Free Stuff: Final Fantasy tickets

Hey dog blog fans, Twitter followers and yes even you brand new Facebook fans. We've got a sweet sweet contest here for you. What is it? A pair of tickets to the Final Fantasy show this Wednesday Sept.30th at the Exchange. Timber Timbre opens. What do you have to do? Just tell us the name of the artist who tours as Final Fantasy. Send an e-mail with your answer to contests@prairiedogmag.com with "Final Fantasy" in the subject line by 4 p.m. tommorrow Tuesday, Sept. 29th. A random draw of all correct answers will determine the lucky winner.

Thanks to our good friends at the Regina Folk Festival for the tix!

Stobbs Declares in Subdivision 1

According to the city's Twitter feed, Timothy Stobbs submitted his nomination papers to run for Public School Board Trustee in Subdivision 1. That subdivision is currently represented by Russ Marchuk.

And, a note to anyone else out there who's considering a run for public office this year.... Time's a-wastin'! The Election Office will only accept nomination papers until 4pm, Wednesday, September 30. (The Elections Office is at 1330 Winnipeg Street, 751-4479.)

Cool-Lookin' Poster Documentary

Prairie dog's designer Alex apparently doesn't want the next issue to get to the printer on time. Why else would he be sending me distracting links to movie trailers for neat-looking documentaries on rock and roll posters? Links I would have to watch RIGHT NOW, then do a blog post about?

What a dumb troublemaker.

The film is American Artifact and like I said, it's a documentary about rock concert posters and the artists who make them. It's the same idea as a doc I blogged about earlier this year called Died Young, Stayed Pretty--but this looks heavier on illustrated posters and less on text- and design-intensive work, like the poster by Nashville's Hatch Show Print. (who are great; see more work here.)

It also looks a little slicker overall. But the important thing is there's an Art Chantry interview so it's a must-see for fans of this stuff.

Here's the trailer!

And the film's website is here.

Six In The Morning

1 IRAN'S DOUCHEBAG NUKE MOVE What a shitty past few days it's been for what's supposed to be the coolest middle-eastern country around. First it's revealed that Iran has a secret nuclear weapons program. Now, the country's testing long-range missiles. Not surprisingly, the United States is talking sanctions. Oh, and for bonus fun here's the story of an Iranian prisoner who says he was tortured and raped by guards. (New York Times)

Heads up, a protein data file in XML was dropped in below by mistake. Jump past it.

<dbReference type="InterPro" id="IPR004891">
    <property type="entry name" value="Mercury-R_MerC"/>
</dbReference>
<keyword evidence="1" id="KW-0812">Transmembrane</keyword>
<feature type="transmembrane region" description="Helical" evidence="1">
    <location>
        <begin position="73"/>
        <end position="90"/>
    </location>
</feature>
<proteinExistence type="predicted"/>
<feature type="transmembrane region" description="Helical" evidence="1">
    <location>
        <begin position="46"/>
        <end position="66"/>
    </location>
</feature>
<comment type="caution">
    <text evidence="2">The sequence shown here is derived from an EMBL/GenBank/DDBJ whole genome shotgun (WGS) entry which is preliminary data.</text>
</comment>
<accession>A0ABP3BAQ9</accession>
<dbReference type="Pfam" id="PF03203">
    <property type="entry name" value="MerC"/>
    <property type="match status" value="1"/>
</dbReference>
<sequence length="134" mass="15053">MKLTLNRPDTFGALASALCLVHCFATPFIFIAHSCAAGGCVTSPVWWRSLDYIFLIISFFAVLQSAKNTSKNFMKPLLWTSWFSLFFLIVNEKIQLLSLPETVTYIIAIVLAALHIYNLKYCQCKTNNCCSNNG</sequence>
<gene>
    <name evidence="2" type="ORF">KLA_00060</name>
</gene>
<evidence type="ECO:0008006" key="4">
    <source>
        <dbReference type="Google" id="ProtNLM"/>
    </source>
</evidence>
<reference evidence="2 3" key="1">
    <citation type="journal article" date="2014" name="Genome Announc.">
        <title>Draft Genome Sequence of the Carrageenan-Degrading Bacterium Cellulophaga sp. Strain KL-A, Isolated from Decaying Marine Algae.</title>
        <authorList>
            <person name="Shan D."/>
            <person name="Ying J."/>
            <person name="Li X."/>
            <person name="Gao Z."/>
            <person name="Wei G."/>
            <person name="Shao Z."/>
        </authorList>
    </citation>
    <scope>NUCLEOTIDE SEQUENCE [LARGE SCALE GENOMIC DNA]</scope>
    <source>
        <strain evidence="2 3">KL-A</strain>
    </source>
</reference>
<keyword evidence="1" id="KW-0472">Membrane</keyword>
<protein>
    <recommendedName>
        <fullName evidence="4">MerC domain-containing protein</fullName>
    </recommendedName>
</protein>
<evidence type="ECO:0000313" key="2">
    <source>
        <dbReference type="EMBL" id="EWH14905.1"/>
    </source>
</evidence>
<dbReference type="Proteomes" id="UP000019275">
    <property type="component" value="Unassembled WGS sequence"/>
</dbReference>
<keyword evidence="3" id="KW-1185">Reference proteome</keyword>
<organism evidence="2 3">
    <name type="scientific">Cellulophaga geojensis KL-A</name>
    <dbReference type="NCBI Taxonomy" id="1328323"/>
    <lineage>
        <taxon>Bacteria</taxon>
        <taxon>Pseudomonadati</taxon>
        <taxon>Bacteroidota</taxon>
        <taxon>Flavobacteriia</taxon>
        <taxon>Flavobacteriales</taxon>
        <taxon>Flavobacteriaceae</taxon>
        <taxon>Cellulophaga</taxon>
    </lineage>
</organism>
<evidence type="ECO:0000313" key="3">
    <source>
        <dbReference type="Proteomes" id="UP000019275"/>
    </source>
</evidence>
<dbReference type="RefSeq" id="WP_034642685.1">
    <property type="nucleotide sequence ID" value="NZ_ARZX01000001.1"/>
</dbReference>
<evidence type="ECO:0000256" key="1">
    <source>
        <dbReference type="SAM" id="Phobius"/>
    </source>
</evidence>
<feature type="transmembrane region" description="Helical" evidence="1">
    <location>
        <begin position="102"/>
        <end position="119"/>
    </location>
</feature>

It's almost like the belligerant and illegitimate (see: this summer's stolen election) leadership is willing to risk a regional war because that'll keep the democracy rioters in line. Plus it's a big "eff-you!" to the U.N., which largely shunned President (or should that be "President"?) Ahmadinejad last week. (CBC)

2 CUTTING YOUR POWER (BILL) SaskEnergy is expected to announce a rate reduction today. Good? Yes? (Leader-Post)

3 EMERY INTO EXILE A colourful, convicted Canadian pot merchant is off to an American gulag because his own stupid country won't let him serve the sentence here. Jeez. Remind me again, how does marijuana being illegal help anyone, anywhere?

4 WHAT'S UP AT SASKTEL? Conflict of interest investigation? Who what where now? Harrunk? (Leader-Post)

5 FREE THE RAPIST For whatever stupid reason, France and Poland are leaping to defend of genius filmmaker and evil sexual assaulter Roman Polanski. Dog Blog says do the time, you jerk. (Guardian)

6 TOURIST DEATH TRAP? Two Canadians have apparently been murdered in Mexico. (Toronto Star)

This Week At City Hall

Wednesday, September 30
Executive Committee (11:45 am): A quiet week at city hall as the Executive Committee is the only committee meeting but there are no items on the public agenda.

Pick of the Day: Talkin' About School & Society

In the last few years, the University of Regina has started several public discussion/lecture series situated in non-academic settings to maximize their availability and appeal for Reginans outside of the university community. In addition to hopefully elevating the general level of intellectual discourse in the city, they're good public relations for the university. People in broader society are sometimes skeptical about the value of post-secondary institutions, regarding them as ivory towers where little that's relevant to everyday life is taught/researched.

Nothing could be further from the truth, of course. But by hosting public lectures and discussions the university is able to demonstrate its relevance. The Faculty of the Arts was first out of the gate with its popular Coffeehouse Controversies which are held at Chapters. Since then, the Department of Philosophy and the Faculty of Education have both launched lecture series at Connaught Library and LaBodega Restaurant respectively.

Tonight at 7 p.m. the Faculty of Education launches its 2009-10 program Talkin' About School & Society with a discussion on Youth, Gangs, Dropouts & Racism. It's a problem that definitely carries a high cost, both on an individual and societal level. I'll be doing a news article on it for our Oct. 8 issue. So stay tuned.